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Elementary Reading

Attitude Survey (ERAS)

Michael C. McKenna and Dennis J. Kear

The Elementary Reading Attitude Survey

provides quick indication of student attitudes
toward reading. It consists of 20 items and can
be administered to an entire classroom in about
10 minutes. Each item presents a brief, simply
worded statement about reading, followed by
four pictures of Garfield. Each pose is designed
to depict a different emotional state, ranging
from very positive to very negative.

Research Findings
becoming a skilled reader requires... learning that
written material can be interesting (Anderson, Hiebert,
Scott & wilkinson, 1985)
the emotional response to reading... is the primary
reason most readers read, and probably the primary
reason most non readers do not read(Smith, 1988)
the students attitude toward reading is a central factor
affecting reading performance(Wixson and
Lipson (in press)

Characteristics of ERAS
Have a large-scale normative frame of reference;
Comprise a set of items selected on the basis of
desirable psychometric properties;
Have empirical documented reliability and validity;
Applicable to all elementary grades (Grades 1-6)
Possess a meaningful, attention-getting, student-friendly
response format;
Suitable for brief group administration;
Comprise separate subscales for recreational
and academic reading.

Begin by telling students that you wish to find out how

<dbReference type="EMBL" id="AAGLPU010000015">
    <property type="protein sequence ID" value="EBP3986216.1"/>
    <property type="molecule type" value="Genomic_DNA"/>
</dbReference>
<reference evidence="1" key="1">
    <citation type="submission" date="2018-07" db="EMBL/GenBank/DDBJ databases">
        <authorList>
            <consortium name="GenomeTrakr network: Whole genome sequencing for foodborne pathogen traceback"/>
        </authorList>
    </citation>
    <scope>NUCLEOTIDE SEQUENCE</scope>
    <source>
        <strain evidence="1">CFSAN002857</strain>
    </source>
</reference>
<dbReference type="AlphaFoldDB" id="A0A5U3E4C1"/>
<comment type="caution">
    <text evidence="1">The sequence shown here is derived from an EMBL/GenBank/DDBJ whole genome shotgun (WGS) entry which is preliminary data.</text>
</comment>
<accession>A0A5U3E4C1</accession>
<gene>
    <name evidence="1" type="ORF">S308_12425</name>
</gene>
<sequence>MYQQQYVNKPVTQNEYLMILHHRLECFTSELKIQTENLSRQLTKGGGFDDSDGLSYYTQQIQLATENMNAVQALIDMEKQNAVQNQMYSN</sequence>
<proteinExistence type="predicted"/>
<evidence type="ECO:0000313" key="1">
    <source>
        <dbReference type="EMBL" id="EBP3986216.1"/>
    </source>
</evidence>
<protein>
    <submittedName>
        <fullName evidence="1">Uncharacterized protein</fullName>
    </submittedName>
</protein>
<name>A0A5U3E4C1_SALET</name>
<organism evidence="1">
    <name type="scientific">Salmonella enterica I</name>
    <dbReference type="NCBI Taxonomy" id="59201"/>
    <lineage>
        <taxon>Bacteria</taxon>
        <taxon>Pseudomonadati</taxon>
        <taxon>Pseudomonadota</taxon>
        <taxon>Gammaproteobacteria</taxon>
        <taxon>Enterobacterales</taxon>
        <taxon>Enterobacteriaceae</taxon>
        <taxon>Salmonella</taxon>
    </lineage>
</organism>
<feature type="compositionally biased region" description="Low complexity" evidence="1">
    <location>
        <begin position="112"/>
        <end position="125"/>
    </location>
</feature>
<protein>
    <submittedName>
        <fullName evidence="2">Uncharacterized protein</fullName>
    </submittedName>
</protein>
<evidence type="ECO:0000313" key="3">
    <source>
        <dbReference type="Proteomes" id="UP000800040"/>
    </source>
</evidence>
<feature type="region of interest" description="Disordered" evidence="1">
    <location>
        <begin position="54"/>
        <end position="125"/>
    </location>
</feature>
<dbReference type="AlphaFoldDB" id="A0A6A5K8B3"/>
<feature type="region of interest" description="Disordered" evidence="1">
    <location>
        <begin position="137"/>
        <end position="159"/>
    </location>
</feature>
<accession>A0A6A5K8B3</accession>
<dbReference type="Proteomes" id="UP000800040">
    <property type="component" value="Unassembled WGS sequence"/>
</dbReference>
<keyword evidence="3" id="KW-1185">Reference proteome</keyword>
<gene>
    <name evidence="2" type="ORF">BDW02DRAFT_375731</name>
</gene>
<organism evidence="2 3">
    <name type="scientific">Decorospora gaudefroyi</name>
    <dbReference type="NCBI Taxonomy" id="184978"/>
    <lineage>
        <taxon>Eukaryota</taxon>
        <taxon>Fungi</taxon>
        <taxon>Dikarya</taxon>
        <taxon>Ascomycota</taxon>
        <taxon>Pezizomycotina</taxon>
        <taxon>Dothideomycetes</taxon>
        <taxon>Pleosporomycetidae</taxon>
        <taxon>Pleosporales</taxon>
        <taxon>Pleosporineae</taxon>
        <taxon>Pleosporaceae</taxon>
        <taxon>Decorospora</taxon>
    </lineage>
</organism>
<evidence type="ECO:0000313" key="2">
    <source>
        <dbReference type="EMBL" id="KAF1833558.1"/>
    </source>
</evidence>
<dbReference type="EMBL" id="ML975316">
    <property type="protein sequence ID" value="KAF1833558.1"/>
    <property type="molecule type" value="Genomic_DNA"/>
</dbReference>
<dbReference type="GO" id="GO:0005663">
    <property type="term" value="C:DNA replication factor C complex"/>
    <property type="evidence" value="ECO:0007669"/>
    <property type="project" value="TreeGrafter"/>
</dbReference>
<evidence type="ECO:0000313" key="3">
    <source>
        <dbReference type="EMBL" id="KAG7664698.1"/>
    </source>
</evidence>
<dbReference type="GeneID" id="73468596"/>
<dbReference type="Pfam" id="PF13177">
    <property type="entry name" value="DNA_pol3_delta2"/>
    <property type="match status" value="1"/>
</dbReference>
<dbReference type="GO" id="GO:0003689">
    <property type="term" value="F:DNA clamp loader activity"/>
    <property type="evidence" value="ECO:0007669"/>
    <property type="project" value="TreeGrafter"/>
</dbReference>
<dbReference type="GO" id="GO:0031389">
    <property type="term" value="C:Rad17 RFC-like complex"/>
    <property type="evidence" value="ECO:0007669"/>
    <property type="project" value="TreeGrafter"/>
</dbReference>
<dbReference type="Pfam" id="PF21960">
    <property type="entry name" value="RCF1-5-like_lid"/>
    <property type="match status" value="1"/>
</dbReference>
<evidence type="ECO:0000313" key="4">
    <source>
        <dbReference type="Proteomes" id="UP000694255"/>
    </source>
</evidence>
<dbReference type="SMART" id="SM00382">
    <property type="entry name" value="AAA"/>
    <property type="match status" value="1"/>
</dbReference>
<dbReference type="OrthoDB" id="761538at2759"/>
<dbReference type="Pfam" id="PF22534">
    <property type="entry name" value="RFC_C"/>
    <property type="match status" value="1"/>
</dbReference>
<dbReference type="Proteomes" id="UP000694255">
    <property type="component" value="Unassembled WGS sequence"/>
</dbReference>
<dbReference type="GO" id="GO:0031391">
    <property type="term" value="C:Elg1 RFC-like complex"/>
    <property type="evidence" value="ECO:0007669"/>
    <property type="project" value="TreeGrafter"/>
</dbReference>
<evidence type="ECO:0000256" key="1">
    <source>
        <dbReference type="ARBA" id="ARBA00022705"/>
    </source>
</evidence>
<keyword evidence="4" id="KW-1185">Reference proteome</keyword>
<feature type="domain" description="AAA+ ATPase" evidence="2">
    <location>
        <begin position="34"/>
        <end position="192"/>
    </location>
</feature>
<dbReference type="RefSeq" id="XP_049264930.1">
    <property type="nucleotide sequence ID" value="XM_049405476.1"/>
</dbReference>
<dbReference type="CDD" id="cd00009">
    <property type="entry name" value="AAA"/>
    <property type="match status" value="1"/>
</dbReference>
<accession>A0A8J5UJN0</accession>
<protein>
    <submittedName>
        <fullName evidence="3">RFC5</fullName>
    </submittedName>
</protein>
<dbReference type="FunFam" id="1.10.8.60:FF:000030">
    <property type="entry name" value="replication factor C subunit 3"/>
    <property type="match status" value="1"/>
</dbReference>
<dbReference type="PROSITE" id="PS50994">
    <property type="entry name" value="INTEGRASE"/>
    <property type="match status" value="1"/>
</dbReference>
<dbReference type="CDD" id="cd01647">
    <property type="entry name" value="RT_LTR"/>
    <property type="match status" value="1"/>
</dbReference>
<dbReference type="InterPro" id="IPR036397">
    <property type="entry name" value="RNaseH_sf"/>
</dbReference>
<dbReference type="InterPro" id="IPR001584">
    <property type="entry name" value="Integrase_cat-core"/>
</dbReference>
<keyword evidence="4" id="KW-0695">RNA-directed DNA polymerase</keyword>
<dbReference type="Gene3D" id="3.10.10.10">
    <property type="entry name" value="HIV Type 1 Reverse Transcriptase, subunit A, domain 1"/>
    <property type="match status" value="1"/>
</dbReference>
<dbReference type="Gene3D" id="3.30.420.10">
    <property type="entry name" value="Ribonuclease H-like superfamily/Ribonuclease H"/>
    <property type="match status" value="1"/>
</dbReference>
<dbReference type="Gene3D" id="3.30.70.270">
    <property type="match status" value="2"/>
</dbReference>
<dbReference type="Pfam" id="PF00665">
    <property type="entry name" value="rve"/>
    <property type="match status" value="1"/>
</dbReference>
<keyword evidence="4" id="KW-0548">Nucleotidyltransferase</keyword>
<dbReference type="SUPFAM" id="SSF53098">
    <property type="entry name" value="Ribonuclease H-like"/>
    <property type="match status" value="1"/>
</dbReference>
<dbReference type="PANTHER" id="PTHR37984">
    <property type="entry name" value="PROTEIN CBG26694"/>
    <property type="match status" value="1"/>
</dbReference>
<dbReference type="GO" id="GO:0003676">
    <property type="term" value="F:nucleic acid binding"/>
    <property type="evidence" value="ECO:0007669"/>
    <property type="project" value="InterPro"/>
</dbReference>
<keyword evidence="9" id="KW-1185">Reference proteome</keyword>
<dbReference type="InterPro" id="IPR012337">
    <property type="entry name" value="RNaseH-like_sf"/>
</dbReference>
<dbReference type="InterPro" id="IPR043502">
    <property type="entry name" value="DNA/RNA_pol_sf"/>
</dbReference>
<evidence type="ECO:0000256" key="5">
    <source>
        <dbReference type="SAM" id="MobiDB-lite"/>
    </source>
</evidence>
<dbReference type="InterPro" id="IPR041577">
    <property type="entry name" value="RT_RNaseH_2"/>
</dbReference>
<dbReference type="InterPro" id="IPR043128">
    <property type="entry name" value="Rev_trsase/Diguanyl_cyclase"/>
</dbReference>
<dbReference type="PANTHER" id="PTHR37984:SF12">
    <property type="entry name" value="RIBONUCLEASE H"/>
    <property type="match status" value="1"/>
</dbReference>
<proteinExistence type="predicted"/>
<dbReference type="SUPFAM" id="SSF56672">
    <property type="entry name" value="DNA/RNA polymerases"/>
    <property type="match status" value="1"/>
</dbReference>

they feel about reading. Emphasize that this is not a test
and that there are no right answer. Encourage sincerity.
Distribute the survey forms and, ask them to write their
names on top.
Hold up a copy of the survey so that the students can
see the first page. Point to the picture of Garfield
at the far left of the first item.
Ask the students to look at the same picture
on their own survey form.

Then move to the next picture and again discuss
Garfields mood (this time, a little happy). In the same
way, move to the third and fourth pictures and talk about
Garfields moods a little upset and very upset. It is
helpful to point out Grafields mouth, especially the
middle two figures.
Explain that together you will read some statements
about reading and that the students should
think about how they feel about each

They should then circle the picture of Garfield that is
closest to their feelings. (Emphasize that the students
should respond according to their own feelings, not a
Garfield might respond!)
Read each item aloud slowly and distinctly; then read it a
second time while students are thinking.
Be sure to read the item number and to remind students
of page numbers when new pages are reached.

To score the survey, count four points for each leftmost
(happiest) Garfield circled, three for each slightly smiling
Garfield, two for each mildly upset Garfield, and one
point for each very upset (right-most) Garfield.
Three scores for each student can be obtained: the total
for the first 10 items, the total for the second 10,and a
composite total.
The first half of the survey relates to attitude
toward recreational reading; the second
half relates to attitude toward academic
aspects of reading.

Scoring Guide
4 points
3 points
2 points
1 point

Happiest Garfield
Slightly smiling Garfield
Mildly upset Garfield
Very upset Garfield

Note where the score falls in regard to the four nodes of
the scale. A total score of 50, for example, would fall
about mid-way on the scale, between the slightly happy
and slightly upset figures, therefore indicating a relatively
indifferent overall attitude toward reading.
It involves converting the raw scores into
percentile ranks.
Note: The informal interpretation will be used.